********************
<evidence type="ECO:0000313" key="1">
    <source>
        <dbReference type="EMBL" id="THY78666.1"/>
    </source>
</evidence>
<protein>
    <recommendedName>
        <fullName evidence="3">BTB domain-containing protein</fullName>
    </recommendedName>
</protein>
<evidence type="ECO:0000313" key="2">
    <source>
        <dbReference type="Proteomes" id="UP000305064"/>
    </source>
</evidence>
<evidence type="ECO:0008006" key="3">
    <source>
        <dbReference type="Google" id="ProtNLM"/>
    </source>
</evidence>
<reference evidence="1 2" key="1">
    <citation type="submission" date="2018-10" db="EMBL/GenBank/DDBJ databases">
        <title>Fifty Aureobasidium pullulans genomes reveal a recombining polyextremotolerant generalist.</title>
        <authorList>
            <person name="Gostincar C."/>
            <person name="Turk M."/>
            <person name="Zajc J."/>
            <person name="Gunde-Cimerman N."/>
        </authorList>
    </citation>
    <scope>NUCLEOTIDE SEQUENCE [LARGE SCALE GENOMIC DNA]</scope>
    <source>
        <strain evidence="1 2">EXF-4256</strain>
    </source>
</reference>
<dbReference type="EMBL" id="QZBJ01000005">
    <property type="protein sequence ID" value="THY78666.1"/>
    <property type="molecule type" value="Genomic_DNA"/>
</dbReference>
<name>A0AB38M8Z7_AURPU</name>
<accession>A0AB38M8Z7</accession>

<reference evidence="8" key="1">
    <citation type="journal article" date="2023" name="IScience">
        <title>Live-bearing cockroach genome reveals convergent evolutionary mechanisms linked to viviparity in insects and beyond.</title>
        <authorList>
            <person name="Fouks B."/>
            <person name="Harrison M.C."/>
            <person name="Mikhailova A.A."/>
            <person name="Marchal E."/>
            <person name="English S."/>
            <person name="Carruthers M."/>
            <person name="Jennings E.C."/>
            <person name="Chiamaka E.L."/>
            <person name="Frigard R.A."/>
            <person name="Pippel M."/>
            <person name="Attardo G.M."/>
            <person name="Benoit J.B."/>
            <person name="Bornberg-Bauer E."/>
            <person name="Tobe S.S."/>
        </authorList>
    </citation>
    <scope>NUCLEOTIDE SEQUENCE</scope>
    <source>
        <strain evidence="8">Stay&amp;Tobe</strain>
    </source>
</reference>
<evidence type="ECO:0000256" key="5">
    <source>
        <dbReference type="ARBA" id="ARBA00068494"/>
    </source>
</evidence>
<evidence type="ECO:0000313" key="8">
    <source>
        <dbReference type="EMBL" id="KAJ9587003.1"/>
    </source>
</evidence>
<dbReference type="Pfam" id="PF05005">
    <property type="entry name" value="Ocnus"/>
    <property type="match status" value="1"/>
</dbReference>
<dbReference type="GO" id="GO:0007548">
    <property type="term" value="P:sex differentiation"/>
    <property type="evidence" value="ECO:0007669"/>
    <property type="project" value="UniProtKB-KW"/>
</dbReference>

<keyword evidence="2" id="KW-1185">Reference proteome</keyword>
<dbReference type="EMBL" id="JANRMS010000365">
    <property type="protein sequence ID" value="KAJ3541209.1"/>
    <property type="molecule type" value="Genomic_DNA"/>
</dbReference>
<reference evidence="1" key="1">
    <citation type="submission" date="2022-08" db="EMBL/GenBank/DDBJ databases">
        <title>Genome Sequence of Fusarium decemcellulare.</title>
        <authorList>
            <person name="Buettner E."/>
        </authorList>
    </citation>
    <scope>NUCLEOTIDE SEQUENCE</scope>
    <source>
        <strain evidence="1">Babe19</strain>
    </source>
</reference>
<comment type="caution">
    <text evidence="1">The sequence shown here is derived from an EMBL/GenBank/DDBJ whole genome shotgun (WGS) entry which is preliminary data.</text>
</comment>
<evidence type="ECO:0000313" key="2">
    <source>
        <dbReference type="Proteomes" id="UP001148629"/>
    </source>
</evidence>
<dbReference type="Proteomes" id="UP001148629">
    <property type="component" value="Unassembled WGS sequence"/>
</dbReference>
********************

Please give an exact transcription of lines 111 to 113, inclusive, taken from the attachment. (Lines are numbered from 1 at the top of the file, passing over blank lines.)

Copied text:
<dbReference type="Proteomes" id="UP001148629">
    <property type="component" value="Unassembled WGS sequence"/>
</dbReference>